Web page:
A conversation with To-wen Tseng, from the San Diego County Breastfeeding Coalition and Asian Pacific Islander Breastfeeding Task Force, and Nikia Sankofa, from the U.S. Breastfeeding Committee.
Nikia: As the Executive Director of the U.S. Breastfeeding Committee (USBC), I am grateful to have connected with many stakeholders over the past year and a half. With each interaction, I am learning about the unique work of individual organizations, and it is growing and stretching my understanding of what we can do together. Our membership is working at many levels to advance policies and shape practices to create a lactation landscape that supports diverse families and communities across the nation. We have a bold mission, but our vision, Thriving Families and Communities, is even more robust.
While, on the surface, this vision deeply unites us, I see the criticality of open and respectful dialogues to discover what it means to thrive in the context of different communities. Today, it is my pleasure to connect with and learn from To-wen Tseng, co-founder of the Asian Pacific Islander Breastfeeding Task Force of Southern California. She is also a 2019 recipient of USBC's Emerging Leader Award, which recognizes the contributions lactation advocates with five or fewer years of experience in the field.
To-wen, what do you think of this vision, especially as many people and communities, including Asian American and Pacific Islander (API) communities, are facing an astounding increase in racism and violence?
To-wen: Thank you for asking that question, Nikia. The truth is, ever since the 1882 Chinese Exclusion Act, anti-Asian racism has never stopped. We've seen the Japanese internment during WWII. We've been called the "model minority" while facing microaggressions in everyday life. The pandemic has heightened tensions but also brought opportunity. I've never seen so many people talking about the racist oppression against Asians like we're doing right now. Conversation is a good thing, and I really believe change will happen.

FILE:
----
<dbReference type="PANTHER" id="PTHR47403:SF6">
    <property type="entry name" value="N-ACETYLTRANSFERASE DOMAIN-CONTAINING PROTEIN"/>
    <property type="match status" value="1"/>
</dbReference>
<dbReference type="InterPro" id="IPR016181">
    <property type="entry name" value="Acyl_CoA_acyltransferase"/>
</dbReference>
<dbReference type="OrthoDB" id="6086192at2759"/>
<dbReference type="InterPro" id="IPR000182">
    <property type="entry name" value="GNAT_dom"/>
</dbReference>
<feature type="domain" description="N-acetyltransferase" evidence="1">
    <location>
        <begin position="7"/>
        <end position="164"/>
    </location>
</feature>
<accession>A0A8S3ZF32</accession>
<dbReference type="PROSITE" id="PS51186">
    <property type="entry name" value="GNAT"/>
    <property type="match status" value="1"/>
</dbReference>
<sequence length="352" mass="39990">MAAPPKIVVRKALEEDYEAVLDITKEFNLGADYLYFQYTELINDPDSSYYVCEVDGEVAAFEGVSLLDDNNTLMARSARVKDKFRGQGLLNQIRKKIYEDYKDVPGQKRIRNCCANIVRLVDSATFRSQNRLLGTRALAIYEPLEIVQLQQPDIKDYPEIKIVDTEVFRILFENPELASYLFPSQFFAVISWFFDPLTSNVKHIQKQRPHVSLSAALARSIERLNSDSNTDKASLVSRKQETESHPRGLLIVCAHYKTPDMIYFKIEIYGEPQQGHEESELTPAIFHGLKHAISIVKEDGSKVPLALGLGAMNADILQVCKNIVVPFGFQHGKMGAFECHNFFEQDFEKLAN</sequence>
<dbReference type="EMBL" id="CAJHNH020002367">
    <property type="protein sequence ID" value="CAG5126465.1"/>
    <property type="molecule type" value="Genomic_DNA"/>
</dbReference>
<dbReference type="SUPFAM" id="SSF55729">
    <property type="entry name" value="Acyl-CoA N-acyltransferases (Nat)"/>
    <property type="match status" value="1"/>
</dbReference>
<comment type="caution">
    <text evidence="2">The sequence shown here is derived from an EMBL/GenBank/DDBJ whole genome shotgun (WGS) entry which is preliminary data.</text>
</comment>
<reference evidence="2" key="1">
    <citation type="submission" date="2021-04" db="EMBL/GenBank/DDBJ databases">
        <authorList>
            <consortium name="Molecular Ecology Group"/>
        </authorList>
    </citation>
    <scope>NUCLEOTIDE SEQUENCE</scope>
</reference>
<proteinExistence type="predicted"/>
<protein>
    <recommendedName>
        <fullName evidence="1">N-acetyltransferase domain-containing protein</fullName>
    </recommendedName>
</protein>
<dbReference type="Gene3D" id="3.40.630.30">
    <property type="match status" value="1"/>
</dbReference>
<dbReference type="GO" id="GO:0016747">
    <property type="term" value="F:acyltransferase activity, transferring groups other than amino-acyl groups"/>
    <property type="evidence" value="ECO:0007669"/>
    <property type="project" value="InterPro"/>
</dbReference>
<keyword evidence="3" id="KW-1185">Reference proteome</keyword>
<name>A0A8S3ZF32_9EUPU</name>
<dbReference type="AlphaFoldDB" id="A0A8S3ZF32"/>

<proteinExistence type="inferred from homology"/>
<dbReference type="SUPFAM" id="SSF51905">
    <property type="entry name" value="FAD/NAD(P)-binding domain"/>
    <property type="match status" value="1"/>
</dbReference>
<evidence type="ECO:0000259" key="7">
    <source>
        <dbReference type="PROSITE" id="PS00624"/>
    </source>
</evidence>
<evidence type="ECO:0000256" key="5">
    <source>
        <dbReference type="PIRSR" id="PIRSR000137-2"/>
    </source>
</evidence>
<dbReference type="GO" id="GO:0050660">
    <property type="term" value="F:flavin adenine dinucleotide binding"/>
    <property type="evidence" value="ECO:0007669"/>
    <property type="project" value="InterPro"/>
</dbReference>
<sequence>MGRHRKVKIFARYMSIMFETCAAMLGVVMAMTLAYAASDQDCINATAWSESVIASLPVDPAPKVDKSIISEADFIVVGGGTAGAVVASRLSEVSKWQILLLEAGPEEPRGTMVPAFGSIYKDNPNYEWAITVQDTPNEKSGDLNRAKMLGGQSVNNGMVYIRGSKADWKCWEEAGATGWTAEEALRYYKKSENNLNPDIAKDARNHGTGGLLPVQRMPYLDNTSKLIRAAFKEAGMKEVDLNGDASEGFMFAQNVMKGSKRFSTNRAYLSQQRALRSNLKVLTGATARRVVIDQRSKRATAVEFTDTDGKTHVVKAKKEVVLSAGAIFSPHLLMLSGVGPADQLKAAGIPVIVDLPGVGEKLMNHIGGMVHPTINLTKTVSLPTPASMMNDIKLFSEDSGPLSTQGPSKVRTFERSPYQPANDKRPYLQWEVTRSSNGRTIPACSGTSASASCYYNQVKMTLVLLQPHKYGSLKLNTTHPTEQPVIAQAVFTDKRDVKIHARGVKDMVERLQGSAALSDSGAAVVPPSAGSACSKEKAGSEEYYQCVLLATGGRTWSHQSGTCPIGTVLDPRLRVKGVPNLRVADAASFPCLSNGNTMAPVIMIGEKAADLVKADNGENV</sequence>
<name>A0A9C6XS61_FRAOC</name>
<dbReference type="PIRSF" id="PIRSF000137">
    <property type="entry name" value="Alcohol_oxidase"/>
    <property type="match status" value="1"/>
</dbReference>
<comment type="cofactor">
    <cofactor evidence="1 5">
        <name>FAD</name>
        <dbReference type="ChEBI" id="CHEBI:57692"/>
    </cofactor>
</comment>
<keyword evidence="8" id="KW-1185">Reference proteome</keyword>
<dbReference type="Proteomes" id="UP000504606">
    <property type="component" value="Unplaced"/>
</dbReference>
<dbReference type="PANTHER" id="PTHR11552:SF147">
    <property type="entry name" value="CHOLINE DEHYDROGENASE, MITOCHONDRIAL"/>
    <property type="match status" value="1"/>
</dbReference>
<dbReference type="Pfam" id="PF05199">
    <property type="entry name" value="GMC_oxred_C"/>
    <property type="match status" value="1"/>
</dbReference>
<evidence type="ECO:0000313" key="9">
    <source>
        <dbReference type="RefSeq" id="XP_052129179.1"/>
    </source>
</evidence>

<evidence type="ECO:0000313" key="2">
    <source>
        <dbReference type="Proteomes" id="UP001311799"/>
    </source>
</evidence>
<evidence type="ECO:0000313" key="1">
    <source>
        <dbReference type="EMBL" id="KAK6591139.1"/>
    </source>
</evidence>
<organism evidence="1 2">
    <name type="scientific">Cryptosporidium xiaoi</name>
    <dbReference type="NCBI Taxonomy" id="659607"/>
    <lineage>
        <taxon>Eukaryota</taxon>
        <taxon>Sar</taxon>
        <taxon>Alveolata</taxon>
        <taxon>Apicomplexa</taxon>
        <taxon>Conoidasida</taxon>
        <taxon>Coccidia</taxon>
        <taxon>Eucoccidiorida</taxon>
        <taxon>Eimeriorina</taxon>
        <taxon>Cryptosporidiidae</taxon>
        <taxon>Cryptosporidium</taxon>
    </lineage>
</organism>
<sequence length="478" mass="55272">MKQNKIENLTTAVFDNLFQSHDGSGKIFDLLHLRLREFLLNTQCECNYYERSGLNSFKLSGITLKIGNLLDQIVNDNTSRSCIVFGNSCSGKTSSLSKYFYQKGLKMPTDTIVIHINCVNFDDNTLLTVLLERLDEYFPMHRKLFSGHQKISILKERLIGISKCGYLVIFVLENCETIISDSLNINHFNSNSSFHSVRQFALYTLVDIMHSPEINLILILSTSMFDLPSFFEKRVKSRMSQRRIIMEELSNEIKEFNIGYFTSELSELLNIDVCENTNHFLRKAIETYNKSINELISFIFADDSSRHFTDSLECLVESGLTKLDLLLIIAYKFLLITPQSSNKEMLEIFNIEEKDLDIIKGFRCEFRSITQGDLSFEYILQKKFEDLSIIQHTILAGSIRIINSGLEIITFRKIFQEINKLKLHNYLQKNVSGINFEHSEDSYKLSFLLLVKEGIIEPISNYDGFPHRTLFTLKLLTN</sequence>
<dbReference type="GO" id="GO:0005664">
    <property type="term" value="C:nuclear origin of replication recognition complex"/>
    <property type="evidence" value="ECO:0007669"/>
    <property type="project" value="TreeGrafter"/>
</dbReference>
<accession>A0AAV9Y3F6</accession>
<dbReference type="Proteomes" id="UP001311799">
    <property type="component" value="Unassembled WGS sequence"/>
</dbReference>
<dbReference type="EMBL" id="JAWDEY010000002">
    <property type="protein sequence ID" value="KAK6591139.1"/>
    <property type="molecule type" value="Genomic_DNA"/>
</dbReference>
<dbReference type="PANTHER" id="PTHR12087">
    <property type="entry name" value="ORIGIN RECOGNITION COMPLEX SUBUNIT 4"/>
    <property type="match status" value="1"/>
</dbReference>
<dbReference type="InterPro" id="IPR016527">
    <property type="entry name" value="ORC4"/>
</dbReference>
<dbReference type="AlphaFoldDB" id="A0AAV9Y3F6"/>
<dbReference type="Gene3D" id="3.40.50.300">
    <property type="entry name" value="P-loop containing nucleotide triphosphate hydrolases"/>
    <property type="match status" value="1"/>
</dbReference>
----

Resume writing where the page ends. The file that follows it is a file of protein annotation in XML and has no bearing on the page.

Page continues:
To keep the momentum going, it is important to honor the heritage, culture, and experience of the people and communities. That is why I am happy to be talking to you during API Heritage Month. The month of May is a special time to honor and recognize the contributions and influence of API people to the history, culture, and achievements of the United States. Also, May 20 is National Breastfeeding Day in China. In 1990, the Chinese government picked the date to promote breastfeeding because May 20 in the Chinese language is "wu-er-ling"—sounds like "wo-ai-ni," which means "I love you."